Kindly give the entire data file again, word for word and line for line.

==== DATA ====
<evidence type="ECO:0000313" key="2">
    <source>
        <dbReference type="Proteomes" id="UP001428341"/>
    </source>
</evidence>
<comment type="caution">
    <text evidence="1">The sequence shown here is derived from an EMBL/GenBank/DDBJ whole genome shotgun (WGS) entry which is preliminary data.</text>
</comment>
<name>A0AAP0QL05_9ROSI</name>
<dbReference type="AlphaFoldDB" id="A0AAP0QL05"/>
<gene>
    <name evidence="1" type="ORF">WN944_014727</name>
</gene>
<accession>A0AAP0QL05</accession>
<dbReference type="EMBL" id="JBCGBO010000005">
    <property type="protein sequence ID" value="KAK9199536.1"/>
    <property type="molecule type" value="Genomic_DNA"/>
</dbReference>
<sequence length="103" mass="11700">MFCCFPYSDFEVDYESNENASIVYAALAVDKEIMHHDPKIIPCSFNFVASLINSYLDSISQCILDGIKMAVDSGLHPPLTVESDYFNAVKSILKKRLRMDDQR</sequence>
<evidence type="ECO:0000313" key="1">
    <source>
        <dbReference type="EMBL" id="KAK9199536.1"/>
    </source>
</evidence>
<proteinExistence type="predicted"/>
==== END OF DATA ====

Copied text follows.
<evidence type="ECO:0000313" key="2">
    <source>
        <dbReference type="Proteomes" id="UP001428341"/>
    </source>
</evidence>
<comment type="caution">
    <text evidence="1">The sequence shown here is derived from an EMBL/GenBank/DDBJ whole genome shotgun (WGS) entry which is preliminary data.</text>
</comment>
<name>A0AAP0QL05_9ROSI</name>
<dbReference type="AlphaFoldDB" id="A0AAP0QL05"/>
<gene>
    <name evidence="1" type="ORF">WN944_014727</name>
</gene>
<accession>A0AAP0QL05</accession>
<dbReference type="EMBL" id="JBCGBO010000005">
    <property type="protein sequence ID" value="KAK9199536.1"/>
    <property type="molecule type" value="Genomic_DNA"/>
</dbReference>
<sequence length="103" mass="11700">MFCCFPYSDFEVDYESNENASIVYAALAVDKEIMHHDPKIIPCSFNFVASLINSYLDSISQCILDGIKMAVDSGLHPPLTVESDYFNAVKSILKKRLRMDDQR</sequence>
<evidence type="ECO:0000313" key="1">
    <source>
        <dbReference type="EMBL" id="KAK9199536.1"/>
    </source>
</evidence>
<proteinExistence type="predicted"/>